There’s a saying in 7-Star Mantis Kung Fu: “always moving and changing direction in order to break your opponent’s guard.”
I like to apply this not only to my fighting but in my day-to-day life. I like the idea of always moving forward in all areas of life. How does one gauge self-improvement? Always moving forward to me can also mean not becoming stagnant or satisfied.
Could change yield the results you want? Or should you just work harder at what you already know? Maybe both? These are questions I have asked myself many times while trying to improve my own skills.
What is the one thing that stays the same?… The answer is CHANGE. Does your training improve your skills? Does it improve your sparring? Are you truly moving forward or are you going in the same direction and getting the same results? Teachers work hard “hiding repetition” for their students, but how many teachers do it for themselves in their own training? Having another coach to assist you or a training brother “keeping it real” can help you test yourself and your skills.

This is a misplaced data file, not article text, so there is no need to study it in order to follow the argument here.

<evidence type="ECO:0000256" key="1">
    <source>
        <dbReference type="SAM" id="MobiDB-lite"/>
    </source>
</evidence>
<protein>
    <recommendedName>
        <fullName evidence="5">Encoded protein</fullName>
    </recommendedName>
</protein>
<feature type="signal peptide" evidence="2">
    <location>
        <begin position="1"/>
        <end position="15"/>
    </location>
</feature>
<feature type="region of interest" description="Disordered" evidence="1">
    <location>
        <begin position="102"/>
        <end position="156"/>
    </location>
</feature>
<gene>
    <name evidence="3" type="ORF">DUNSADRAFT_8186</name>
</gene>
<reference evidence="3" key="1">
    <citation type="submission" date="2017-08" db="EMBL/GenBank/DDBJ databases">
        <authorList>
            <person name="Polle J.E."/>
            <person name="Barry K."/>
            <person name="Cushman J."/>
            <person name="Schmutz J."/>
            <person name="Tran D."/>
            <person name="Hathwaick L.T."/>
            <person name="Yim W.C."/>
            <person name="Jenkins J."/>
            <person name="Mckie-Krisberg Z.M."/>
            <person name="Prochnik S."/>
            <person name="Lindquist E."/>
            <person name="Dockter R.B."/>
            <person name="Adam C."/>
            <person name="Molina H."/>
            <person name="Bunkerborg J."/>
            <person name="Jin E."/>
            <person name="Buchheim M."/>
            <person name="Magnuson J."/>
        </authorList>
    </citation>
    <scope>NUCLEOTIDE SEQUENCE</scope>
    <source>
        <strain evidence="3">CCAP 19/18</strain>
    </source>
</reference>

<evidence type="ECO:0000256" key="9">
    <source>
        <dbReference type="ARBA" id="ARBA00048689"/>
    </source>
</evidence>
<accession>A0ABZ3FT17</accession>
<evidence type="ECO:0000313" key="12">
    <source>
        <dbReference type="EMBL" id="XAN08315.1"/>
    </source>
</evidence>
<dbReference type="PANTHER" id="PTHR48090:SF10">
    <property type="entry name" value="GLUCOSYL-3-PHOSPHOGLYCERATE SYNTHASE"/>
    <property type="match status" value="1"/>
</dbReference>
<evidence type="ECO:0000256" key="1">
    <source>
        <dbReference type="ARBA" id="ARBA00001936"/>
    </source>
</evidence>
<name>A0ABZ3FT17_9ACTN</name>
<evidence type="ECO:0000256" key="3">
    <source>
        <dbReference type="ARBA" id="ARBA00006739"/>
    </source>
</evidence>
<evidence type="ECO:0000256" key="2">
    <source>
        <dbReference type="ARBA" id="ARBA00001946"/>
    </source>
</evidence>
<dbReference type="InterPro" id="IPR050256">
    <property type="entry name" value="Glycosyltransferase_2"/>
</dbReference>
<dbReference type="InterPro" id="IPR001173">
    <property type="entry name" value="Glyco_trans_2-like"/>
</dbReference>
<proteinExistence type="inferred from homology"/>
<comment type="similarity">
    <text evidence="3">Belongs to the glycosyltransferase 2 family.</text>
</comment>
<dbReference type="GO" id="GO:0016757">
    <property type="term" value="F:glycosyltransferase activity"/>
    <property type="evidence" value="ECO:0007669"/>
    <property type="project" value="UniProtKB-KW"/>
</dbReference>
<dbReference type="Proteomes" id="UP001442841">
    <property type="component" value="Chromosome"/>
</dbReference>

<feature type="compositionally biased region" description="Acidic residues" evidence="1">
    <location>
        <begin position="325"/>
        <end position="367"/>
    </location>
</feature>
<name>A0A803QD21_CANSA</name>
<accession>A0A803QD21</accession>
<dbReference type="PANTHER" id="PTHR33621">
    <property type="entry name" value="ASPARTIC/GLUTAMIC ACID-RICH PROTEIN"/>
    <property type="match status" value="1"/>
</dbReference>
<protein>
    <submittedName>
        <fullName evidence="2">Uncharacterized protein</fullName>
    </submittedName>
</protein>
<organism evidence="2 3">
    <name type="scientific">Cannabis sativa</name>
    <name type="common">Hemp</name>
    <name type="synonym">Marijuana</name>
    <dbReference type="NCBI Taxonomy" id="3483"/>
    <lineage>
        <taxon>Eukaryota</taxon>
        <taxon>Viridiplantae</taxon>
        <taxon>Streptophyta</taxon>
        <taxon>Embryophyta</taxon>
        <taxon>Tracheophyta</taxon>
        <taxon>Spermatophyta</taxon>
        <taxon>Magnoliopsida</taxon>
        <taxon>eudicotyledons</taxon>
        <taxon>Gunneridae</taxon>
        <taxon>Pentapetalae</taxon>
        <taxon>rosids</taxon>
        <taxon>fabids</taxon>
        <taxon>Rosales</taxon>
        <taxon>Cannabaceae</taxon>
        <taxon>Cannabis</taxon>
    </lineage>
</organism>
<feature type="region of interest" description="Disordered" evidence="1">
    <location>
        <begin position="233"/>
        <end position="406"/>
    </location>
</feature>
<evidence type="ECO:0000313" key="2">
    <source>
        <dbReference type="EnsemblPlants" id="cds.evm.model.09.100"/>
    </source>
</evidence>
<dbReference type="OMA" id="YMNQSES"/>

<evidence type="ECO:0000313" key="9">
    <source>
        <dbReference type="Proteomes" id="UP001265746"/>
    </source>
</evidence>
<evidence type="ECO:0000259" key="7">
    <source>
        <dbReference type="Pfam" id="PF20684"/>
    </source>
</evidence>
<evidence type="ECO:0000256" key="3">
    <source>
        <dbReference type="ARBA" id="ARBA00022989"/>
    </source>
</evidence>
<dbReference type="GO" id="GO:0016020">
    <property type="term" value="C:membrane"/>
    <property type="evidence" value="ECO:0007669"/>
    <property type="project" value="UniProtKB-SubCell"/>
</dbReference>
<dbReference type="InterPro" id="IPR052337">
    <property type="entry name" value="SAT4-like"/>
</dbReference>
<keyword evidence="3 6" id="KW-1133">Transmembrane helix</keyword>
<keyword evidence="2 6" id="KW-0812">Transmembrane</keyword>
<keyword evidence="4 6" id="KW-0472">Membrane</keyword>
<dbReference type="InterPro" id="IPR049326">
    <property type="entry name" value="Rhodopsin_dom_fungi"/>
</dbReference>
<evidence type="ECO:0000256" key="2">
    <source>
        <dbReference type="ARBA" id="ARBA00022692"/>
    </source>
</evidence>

Acknowledge your weak areas whatever they are and build them up. Wether you are lacking strength, flexibility, striking skills, takedowns and defending takedowns or ground-fighting, whatever your weakness acknowledge it and start strengthening this area. This may mean getting out of your comfort zone and putting on another white belt and becoming a student all over again. After thirty years of training and 10 years of running my own school and teaching thousands of students, I put on a white belt in Hawaiian Kempo and Brazilian Jiu-Jitsu. Now I’m a black belt in Hawaiian Kempo and a brown belt in BJJ. I went on to begin training Bolt Wresting in my early 40’s.
It’s never too late to start martial arts or re-start your training. You owe it to yourself and if you’re a teacher you owe it to your students. Always try your best to be moving forward in life both mentally and physically. Stay balanced in your training, make sure you are complete as possible in striking, wrestling and ground. Enjoy the journey, never forget the love and passion you had when you first thought of training and how it felt when you first started training.
– Sifu Hughes